A is for Aden and Z is for Zanzabar

A is for Aden and Z is for Zanzibar... Now what is between? For the world wide classical era philatelist and stamp collector, a country specific philatelic survey is offered by the blog author, Jim Jackson, with two albums: Big Blue, aka Scott International Part 1 (checklists available), and Deep Blue, aka William Steiner's Stamp Album Web PDF pages. In addition, "Bud" offers commentary and a look at his completely filled Big Blue. Interested? So into the Blues...

Thursday, October 6, 2011

Missing E's-Eastern Rumelia

1884 Scott 17 20pa carmine & pale rose "Eastern Rumelia"
 Stamp is in four languages: French,Greek, Bulgarian, and Turkish
Quick History
Eastern Rumelia was an autonomous province of the Ottoman Empire from 1878, created by the Treaty of Berlin in the same year. The Treaty of Berlin also recognized the rights of sovereignty for Romania, Serbia, and Montenegro, along with affirming the autonomy of the Principality of  Bulgaria. The other nations party to the Treaty wished to prevent a Russophile "Greater Bulgaria" from developing. In fact, the Kingdoms of Romania (1881), Serbia (1882), and Montenegro(1910) did occur.

Now Eastern Rumelia (Known as Northern Thrace to many) consisted of 70% ethnic Bulgarians, and 20% Turks and Muslim Bulgarians. The inevitable naturally occurred, and by 1885  Eastern Rumelia was under Bulgarian control, with Bulgarian stamps now used for the territory. This reality was not formally recognized until 1908.

The Capital was Philippopolis (Plovdiv), and the population was 815,000 in 1884.

But, happily for philatelists, Eastern Rumelia had stamp issues between 1880-1885.

Bulgaria divided after the 1878 Treaty of Berlin
Big Blue Picture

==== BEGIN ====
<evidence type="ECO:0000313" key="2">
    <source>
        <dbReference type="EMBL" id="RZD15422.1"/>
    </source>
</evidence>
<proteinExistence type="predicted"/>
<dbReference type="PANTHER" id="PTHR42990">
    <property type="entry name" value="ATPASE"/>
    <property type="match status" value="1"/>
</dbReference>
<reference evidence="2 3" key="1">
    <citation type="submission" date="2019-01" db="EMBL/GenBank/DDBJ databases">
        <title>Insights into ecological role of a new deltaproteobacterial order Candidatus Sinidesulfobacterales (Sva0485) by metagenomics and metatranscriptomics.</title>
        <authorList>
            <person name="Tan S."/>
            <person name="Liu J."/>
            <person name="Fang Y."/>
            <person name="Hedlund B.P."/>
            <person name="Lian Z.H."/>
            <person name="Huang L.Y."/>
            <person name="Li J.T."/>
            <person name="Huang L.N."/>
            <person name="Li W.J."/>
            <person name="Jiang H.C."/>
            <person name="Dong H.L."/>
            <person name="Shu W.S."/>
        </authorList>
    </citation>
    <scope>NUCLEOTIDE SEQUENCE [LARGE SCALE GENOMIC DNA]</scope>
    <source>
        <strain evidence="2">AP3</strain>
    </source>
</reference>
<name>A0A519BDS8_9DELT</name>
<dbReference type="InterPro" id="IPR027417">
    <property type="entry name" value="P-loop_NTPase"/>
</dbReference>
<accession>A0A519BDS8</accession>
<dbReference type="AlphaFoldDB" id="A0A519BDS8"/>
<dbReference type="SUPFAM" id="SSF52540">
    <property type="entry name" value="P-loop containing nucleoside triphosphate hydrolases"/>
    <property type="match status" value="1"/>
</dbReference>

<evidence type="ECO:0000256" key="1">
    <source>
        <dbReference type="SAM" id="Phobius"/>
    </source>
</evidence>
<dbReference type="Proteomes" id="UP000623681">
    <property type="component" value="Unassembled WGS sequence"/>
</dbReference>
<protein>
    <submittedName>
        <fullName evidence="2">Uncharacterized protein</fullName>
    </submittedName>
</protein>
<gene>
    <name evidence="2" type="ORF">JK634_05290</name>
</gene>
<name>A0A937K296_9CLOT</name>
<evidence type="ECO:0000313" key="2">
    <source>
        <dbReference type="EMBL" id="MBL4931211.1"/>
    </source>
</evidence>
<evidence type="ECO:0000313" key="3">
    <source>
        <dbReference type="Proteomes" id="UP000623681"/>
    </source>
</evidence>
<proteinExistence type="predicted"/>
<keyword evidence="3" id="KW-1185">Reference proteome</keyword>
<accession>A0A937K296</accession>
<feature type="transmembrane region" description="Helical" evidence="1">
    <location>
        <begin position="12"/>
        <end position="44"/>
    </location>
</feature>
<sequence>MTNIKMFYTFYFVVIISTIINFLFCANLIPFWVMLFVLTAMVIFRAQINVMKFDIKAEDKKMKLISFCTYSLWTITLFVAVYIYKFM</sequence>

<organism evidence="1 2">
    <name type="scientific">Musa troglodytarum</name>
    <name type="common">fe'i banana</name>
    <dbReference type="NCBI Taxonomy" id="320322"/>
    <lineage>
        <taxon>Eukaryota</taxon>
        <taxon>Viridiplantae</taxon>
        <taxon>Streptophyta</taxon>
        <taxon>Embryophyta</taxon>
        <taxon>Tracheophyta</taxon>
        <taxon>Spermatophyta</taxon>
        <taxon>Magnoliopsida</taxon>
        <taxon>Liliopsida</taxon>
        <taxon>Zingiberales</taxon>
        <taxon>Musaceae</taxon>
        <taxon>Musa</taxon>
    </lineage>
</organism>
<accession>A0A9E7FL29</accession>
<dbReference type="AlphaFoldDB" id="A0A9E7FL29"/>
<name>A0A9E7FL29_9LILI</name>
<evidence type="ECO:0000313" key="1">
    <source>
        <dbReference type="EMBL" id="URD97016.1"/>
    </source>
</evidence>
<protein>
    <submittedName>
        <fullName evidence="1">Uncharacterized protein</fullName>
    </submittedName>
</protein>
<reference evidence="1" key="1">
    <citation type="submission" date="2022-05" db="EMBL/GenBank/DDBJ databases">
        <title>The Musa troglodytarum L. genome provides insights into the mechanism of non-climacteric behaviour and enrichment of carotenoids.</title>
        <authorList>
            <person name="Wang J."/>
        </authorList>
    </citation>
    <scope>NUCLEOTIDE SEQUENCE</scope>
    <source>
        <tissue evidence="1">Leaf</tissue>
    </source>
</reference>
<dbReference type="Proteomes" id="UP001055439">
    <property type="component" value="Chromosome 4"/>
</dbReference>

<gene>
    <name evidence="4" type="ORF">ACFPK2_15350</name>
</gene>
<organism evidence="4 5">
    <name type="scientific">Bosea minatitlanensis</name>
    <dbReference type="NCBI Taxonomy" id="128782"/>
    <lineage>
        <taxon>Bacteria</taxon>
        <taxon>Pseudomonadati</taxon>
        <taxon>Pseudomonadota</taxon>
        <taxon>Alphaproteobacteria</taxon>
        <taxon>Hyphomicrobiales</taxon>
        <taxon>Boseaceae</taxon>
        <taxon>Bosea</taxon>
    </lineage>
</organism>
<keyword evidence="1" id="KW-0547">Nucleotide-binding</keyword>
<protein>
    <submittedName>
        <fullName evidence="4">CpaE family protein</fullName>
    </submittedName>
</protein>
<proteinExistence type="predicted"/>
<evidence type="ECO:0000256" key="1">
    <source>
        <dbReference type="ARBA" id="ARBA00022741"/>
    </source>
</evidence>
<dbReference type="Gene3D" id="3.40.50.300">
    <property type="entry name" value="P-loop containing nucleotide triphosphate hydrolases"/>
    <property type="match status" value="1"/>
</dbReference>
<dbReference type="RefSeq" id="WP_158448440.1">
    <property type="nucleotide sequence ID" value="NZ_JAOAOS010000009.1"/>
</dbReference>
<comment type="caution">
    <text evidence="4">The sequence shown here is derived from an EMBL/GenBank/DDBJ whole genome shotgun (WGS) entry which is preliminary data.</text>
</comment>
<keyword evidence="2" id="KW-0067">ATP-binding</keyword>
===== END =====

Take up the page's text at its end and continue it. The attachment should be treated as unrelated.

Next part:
Unhappily for Big Blue collectors, Eastern Rumelia was removed from the '69 edition, and did not return in the '97 edition. The '47 and '41 editions had, on one line of one page, seven Ottoman Empire inscribed 1881 & 1884 stamp issue spaces. The 2011 Scott Classic Specialized catalogue has 40 major stamp descriptions. Coverage is 18%.

The initial 1880 issue were stamps of Turkey overprinted R.O. (Roumelie Orientale) in blue. The least expensive stamp is $40+, and the issue does not appear in the '47/'41 Big Blue.

In 1885, the stamps of Eastern Rumelia were overprinted or handstamped with the Bulgarian Lion image. These are considered "South Bulgaria" issues, just prior to Bulgarian stamps being used in 1886. Stamps that are <$20 in cost include Scott 25, 27, and 38. These are interesting stamps, but again are not in the '47/'41 Big Blue.

The stamps that ARE in Big Blue are the Ottoman Empire "Crescent and Turkish Inscriptions of Value" of 1881 and 1884. They look similar to other Turkish stamps, except they have the "Roumelie Orientale" inscription down the left side. In fact, the province is named in four languages and scripts: Turkish (arabic), French (latin), Greek (greek), and Bulgarian (cyrillic). Talk about a language/ethnic crossroads!

The prices for the stamps in Big Blue are inexpensive (<$1-$2+).  That would certainly argue that price was not the reason Eastern Rumelia was removed from the '69 edition. But  other than the stamps I mentioned earlier, there is only one additional (1884 Scott 18(<$1)) stamp I can suggest.

Ethnic and Language Map for "Turkey in Europe"
Big Blue Checklist
1881  "Crescent and Turkish Inscriptions of Value"
10,11,12, ($1+-<$1)
Blank space: suggest 13 ($2+)

1884 "Crescent and Turkish Inscriptions of Value"

1884 Scott 15 5pa lilac & pale lilac "Eastern Rumelia"
Includes Crescent and Turkish Value Inscriptions
Kinds of Blue
The Eastern Rumelia section is not in the '69 and '97 editions.
The '47 and '41 editions are identical in content.

Overview of Southeastern Europe after the 1878 Treaty of Berlin
Big Blue Bottom Line
I'm including a number of maps on this blog because of the interesting crossroads of language and ethnicity represented in and around this territory. That is a good reason enough to find room for these stamps in the '69 and '97 editions. ;-)

Note: Maps appear to be in the public domain.

If you have comments to share, by all means do so.

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